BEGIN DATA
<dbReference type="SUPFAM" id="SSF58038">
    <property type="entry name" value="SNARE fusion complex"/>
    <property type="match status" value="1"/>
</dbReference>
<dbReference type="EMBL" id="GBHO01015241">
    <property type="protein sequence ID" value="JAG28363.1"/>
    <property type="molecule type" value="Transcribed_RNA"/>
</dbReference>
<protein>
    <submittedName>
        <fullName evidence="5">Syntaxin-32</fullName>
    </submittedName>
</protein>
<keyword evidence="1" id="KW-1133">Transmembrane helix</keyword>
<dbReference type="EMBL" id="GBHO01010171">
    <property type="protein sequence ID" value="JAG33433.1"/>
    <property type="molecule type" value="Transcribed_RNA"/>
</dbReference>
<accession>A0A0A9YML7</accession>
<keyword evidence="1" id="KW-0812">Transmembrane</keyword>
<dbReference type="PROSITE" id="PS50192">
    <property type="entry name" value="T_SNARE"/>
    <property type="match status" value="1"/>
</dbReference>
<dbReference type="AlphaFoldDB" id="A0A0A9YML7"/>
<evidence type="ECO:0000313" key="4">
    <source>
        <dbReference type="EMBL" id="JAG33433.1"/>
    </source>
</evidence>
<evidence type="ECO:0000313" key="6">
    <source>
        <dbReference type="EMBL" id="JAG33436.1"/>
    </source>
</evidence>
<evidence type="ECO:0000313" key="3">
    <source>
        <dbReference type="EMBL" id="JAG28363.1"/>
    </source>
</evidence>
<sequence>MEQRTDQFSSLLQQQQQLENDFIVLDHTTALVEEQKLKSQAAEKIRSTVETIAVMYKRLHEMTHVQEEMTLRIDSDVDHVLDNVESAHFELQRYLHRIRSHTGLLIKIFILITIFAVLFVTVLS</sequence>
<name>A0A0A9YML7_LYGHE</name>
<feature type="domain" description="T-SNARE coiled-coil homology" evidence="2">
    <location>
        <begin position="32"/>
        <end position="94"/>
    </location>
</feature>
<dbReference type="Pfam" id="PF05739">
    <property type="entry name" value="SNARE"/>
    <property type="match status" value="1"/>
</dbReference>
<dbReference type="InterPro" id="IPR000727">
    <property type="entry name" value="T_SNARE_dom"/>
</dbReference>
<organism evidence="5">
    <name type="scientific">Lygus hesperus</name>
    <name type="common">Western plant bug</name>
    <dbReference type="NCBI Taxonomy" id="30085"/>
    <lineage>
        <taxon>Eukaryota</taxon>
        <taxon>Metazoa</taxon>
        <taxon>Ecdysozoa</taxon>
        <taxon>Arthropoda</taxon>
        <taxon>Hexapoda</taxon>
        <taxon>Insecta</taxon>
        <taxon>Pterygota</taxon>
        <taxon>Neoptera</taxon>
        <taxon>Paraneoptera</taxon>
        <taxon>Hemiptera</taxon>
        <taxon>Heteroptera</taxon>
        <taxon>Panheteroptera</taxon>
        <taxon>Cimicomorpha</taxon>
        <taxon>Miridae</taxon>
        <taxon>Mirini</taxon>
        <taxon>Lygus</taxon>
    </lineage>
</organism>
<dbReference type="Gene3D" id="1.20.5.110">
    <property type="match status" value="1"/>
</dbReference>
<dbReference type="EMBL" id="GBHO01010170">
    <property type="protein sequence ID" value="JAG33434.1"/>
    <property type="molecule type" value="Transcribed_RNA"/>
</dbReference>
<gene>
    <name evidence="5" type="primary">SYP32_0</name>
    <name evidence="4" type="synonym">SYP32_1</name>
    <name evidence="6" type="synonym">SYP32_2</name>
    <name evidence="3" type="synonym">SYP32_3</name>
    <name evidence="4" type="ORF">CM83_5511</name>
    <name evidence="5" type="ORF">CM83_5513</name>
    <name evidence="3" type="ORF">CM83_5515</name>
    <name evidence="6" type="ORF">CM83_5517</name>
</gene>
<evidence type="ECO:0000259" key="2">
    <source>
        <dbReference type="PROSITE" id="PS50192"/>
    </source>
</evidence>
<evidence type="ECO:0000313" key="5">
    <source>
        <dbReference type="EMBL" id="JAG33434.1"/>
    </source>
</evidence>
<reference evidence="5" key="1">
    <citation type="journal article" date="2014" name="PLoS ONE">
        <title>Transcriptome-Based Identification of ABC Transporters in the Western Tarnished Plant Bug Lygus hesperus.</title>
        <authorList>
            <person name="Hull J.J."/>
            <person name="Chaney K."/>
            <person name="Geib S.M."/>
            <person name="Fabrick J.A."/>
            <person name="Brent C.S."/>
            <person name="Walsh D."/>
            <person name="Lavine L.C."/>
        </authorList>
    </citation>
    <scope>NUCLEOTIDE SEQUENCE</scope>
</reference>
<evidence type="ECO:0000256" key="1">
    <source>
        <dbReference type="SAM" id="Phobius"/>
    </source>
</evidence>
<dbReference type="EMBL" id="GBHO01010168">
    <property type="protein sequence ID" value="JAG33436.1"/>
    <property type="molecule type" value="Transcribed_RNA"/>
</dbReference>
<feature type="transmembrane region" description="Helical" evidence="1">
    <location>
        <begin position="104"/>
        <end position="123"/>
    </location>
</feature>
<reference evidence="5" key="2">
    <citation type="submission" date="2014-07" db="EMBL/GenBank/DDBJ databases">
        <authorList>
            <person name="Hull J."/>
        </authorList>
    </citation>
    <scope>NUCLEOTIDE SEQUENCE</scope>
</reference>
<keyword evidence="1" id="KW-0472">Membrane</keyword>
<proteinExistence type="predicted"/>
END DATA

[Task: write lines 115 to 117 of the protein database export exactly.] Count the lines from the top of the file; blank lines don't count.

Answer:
            <person name="Walsh D."/>
            <person name="Lavine L.C."/>
        </authorList>